Rutgers basketball coach Mike Rice fired

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Rutgers basketball Coach Mike Rice is out, according to an ESPN report.

The sports network reported that Rice was fired Wednesday after videotape emerged of the coach throwing basketballs and hurling verbal abuse at his players.

A former Rutgers employee showed this video to the school's athletic department leaders months ago and the school decided to retain Rice.

The video shows Rice hurling basketballs at players' legs, and even their heads; grabbing, pushing, kicking and punching them, along with screaming homophobic slurs at them.

Video obtained by ESPN's "Outside the Lines" shows Rice going off the handle and abusing his players during practices from 2010 through 2012, according to the sports network. The footage surfaced after Eric Murdock, who was Rice's director of player development until he was fired, showed it to Rutgers Athletic Department officials.

In an interview with ESPN, Murdock says the abuse caused several players to leave.

"To see your coach physically putting his hands on player, physically kicking players, firing balls at players from point blank range. The verbal abuse, the belittling, I was like in total shock that this guy wasn't fired immediately on the spot," said Murdock.

On ESPN Tuesday, the school's athletic director was asked why he didn't fire Rice immediately:

"The moment that we became of aware of the video on November, when it was presented to us by Eric and his lawyers, we immediately commenced an independent investigation into the matter. We talked to everybody in the program. We evaluated the situation and we suspended Mike in a more significant way that coaches have been suspended in recent memory," said Tim Pernetti.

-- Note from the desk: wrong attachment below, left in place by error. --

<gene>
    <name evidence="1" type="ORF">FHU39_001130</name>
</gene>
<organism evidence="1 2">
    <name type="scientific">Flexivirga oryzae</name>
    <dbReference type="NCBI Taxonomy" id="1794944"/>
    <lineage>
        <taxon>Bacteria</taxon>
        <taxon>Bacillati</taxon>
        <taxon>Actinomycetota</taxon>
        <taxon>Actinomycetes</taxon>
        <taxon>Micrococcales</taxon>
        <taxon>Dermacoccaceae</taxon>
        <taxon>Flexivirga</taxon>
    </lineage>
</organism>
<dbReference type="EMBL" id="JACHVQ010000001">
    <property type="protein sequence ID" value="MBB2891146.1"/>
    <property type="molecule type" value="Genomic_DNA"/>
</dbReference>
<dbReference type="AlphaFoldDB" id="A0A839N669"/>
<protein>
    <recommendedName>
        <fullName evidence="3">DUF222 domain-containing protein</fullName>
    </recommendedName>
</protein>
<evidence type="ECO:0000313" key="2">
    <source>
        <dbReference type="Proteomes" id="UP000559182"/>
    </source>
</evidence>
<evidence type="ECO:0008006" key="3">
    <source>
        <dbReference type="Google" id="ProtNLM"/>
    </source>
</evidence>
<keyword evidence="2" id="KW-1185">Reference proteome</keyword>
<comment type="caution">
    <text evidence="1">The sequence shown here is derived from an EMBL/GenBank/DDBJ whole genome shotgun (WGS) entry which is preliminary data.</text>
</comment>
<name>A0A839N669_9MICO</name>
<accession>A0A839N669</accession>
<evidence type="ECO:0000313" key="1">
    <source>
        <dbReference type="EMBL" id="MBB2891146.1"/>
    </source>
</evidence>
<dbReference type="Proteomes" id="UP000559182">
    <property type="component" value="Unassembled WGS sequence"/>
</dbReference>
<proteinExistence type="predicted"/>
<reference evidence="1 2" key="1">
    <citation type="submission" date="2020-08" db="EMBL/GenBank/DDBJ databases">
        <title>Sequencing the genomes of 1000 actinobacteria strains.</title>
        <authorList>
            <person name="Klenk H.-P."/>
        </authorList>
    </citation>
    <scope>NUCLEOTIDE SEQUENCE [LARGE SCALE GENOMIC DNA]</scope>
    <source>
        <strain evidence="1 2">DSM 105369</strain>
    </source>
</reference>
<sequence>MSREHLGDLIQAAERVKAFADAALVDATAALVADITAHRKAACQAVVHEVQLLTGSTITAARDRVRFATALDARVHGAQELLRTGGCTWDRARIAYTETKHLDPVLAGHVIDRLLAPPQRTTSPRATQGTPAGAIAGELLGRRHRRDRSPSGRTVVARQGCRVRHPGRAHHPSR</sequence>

"I think any athletic director who spends time in practice sees things in practices that concern them. And what you have to do is you have to deal with those things as soon as you see them. What I would tell you is that there were incidents with language that concerned me early on, but that was an easy conversation where I was able to explain very clearly to Mike as I would do with any other coach what my concerns were, and do my job to remind our coaches about the environment in and around our student athletes and what our Rutgers standard is when we hire our coaches. But yes, there have been some things along the way," he added.

With the video going viral, the pressure was on the university to fire Rice.

Even Lebron James weighing in on Twitter, saying, "If my son played for Rutgers or a coach like that he would have some real explaining to do and I'm still gone whoop on him afterwards. C'mon."

The firing was also a hot topic on sports talk radio across the country. On 1070 The Fan in Indianapolis, things were no different.

Radio host Michael Grady discussed the video with his listeners.

"Which is dumb, considering we were watching him throw basketballs at players' heads," Grady said on the show. "Did the coach clean up his behavior after he was disciplined? If so, then the pressure from the outside media is ridiculous."

Local basketball players also had quick and decisive reaction to the coach's behavior.

Cory Majors has years of experience, both as a basketball player and now a coach in several youth leagues, including the Fishers YMCA.

"I think the coach is totally out of line. There's no reason for this type of abuse," said Majors.

Seeing basketball coaches lose their cool is nothing new, as fans of Indiana University's Bobby Knight know. The former IU coach was known for his hot temper and throwing chairs. But it was video showing him with his hands around a player's neck that led to his dismissal at Indiana.

"Maybe I grabbed Neil Reed by the shoulder, maybe I took him by the back of the neck. I mean, I don't know. I don't remember everything that I've ever done in practice," Knight said of the incident.

"Throwing a football or basketball at any part of the body other than to make a play is unacceptable," Majors said. "It's true some coaches get rough, but they don't do what he did. That's way too far."

Back in the studio at The Fan, Conrad Brunner reacted as a parent with children in sports.

"It's your job as a parent to see where the line is and, when the line is crossed, step in and remove your kid from the situation. That's your job," Brunner said.

Now the question looms. Will Rice face the same fate as Knight? For the time being, Pernetti says Rice can stay provided there are no more incidents.